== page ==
For me, I prefer to read non-fiction either early in the morning or throughout the day. I like to dedicate larger clunks of my time to this, say an hour at a time. I like to highlight my books and take notes or mind maps while I’m reading. Then I leave fiction novels until bedtime or on the weekend. This way I have the added benefit of staying off screens before bedtime too!
Have a play and see what works for you!
Now, what to read!
As a leader, consider what intrigues or interests you at the moment and create your own learning curriculum. What do you want to learn more about? Is it improving relationships with your team, having courageous conversations, improving your emotional intelligence or becoming a better speaker? What do you want to learn more about over the next 6 – 12 months?
One thing to keep in mind is the diversity of books and authors that you read. Think about authors who might stretch and challenge your assumptions and perspectives.
Looking for book suggestions? You could search bestsellers or new release blog posts on a particular topic, join a book club like Birds of Feather or Blackfulla Book Club or an online learning program like Greater Good Collective for reading inspiration! When you have 12 books that you can read in a year, you want to make the most of it!
While we are talking about limited time, let’s talk about abandoning a book. If the book, fiction or non-fiction is not doing it for you, I say abandon ship! Life is too short to struggle through a book that’s not adding value! For non-fiction reads, I am definitely not a cover-to-cover reader either. I scour the content page, look for what interests me the most and head there. I can be known for reading the last chapter first too! This might not be your style, and I encourage you to find your own style too.
One last thing – you might want to renew your membership to the library too. Most libraries have easy ways to reserve titles for you so you can easily head into the library and pick up the book you want. Otherwise, support a local bookstore, there is nothing better than browsing in a real bookstore, so support them by buying a book!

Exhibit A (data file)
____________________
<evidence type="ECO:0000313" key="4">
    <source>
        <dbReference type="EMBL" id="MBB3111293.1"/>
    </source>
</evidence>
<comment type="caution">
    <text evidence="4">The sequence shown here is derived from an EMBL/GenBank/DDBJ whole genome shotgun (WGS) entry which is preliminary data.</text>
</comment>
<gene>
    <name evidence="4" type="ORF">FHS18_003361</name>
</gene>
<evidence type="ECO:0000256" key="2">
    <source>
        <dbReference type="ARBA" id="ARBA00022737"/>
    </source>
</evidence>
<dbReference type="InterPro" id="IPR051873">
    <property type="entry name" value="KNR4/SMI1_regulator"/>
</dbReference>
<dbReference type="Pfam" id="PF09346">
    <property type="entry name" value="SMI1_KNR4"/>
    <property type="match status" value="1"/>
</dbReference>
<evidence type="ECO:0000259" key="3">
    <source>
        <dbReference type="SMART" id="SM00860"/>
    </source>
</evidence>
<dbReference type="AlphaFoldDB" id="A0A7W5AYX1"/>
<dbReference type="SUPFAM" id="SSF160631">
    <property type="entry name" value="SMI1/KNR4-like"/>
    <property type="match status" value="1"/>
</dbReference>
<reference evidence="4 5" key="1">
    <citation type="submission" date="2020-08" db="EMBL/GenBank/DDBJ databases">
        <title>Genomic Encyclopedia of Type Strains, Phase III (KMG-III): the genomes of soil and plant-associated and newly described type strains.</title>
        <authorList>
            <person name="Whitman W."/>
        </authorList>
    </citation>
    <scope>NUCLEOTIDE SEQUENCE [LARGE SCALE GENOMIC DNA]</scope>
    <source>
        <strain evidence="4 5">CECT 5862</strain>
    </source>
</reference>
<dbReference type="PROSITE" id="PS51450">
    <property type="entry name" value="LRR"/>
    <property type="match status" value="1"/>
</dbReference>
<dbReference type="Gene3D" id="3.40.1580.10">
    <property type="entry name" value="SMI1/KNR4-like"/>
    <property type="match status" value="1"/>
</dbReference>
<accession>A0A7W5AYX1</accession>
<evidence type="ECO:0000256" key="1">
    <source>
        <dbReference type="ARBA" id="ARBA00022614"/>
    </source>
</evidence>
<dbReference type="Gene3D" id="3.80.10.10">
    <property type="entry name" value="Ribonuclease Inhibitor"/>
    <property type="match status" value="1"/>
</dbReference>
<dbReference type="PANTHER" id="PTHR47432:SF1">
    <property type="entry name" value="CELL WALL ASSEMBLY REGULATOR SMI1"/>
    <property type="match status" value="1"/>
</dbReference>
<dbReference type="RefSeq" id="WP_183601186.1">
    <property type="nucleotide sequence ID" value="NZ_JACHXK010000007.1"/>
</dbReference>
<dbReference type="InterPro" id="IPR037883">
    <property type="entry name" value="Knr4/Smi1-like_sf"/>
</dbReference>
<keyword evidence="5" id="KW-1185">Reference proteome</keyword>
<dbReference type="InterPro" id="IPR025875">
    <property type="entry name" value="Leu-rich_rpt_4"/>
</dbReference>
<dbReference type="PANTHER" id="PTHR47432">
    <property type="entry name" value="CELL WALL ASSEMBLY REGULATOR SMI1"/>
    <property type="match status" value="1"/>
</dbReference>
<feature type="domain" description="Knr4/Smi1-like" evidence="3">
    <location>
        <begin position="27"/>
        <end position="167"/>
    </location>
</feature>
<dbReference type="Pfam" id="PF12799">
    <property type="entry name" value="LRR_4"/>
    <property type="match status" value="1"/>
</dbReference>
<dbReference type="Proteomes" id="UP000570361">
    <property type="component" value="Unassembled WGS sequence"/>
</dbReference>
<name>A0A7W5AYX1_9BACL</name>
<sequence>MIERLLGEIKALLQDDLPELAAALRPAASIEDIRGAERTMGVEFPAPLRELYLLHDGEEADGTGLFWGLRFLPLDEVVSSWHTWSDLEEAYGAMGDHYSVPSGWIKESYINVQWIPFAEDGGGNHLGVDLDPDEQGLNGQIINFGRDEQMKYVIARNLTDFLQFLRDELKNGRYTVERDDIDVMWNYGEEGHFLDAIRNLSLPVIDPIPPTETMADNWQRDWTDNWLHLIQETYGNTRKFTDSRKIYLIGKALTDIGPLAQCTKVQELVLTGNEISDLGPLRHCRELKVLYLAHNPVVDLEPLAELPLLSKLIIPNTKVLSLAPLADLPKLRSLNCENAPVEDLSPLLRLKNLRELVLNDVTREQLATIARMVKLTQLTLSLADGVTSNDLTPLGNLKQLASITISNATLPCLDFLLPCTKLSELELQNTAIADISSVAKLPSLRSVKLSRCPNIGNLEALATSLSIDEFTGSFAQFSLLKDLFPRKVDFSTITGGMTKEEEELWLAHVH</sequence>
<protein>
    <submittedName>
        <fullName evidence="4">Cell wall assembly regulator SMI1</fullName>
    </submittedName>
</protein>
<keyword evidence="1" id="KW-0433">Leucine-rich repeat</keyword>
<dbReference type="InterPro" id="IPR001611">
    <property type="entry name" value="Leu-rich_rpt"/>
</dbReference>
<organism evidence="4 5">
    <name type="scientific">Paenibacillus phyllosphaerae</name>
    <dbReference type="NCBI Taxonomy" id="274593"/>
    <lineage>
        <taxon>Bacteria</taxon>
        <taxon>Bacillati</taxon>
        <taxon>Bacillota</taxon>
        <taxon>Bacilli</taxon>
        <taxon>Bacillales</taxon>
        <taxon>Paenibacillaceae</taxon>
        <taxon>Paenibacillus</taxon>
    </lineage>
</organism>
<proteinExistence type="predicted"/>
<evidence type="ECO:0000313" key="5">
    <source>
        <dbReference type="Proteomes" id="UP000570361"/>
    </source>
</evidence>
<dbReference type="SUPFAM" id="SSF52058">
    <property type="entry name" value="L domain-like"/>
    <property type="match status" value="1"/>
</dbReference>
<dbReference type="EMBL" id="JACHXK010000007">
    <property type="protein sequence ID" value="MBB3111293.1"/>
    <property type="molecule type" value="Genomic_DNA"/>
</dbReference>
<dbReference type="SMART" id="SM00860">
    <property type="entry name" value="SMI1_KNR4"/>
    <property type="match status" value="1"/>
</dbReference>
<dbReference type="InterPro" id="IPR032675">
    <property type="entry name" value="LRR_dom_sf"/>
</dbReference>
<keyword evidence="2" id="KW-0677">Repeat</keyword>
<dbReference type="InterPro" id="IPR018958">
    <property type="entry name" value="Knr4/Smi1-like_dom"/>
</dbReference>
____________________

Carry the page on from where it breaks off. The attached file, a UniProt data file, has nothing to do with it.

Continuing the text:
Talk about what you’re reading
A great way to process what you’re reading is to share what you’re learning with others, whether it is friends, family members or work colleagues etc sharing what you’re learning and reading is highly motivating. Look out for author talks at Writer Festivals or book signings to hear more from the authors.
Find a journal or create an online document to track your progress too so that you can refer back on it when reviewing how far you’ve come too! You could note what book your read and note what you found interesting about the book.
Becoming a reader leader!
Becoming an avid reader doesn’t happen overnight but with practice and dedication —anyone can become one!
Understanding why reading is beneficial, setting realistic goals, finding time to dedicate to reading, choosing books based on your curiosity and interests, joining discussion groups or clubs dedicated to learning, and finally engaging others through conversations about what we are currently reading —these are all steps that help you become a voracious reader leader today!
*Disclosure: We love to promote great resources to support your personal leadership development. This post contains affiliate links which means if you decide to use the links and make a purchase, we receive a small commission at no additional cost to you. Thanks for your support!
How to Lead for a Better World
Do you feel overwhelmed with the challenges that our world is facing? In this webinar we explore how leadership is changing and what leadership mindsets and skill sets matter the most. We show you how you can find your voice and be confident to step up in your leadership to contribute to positive change.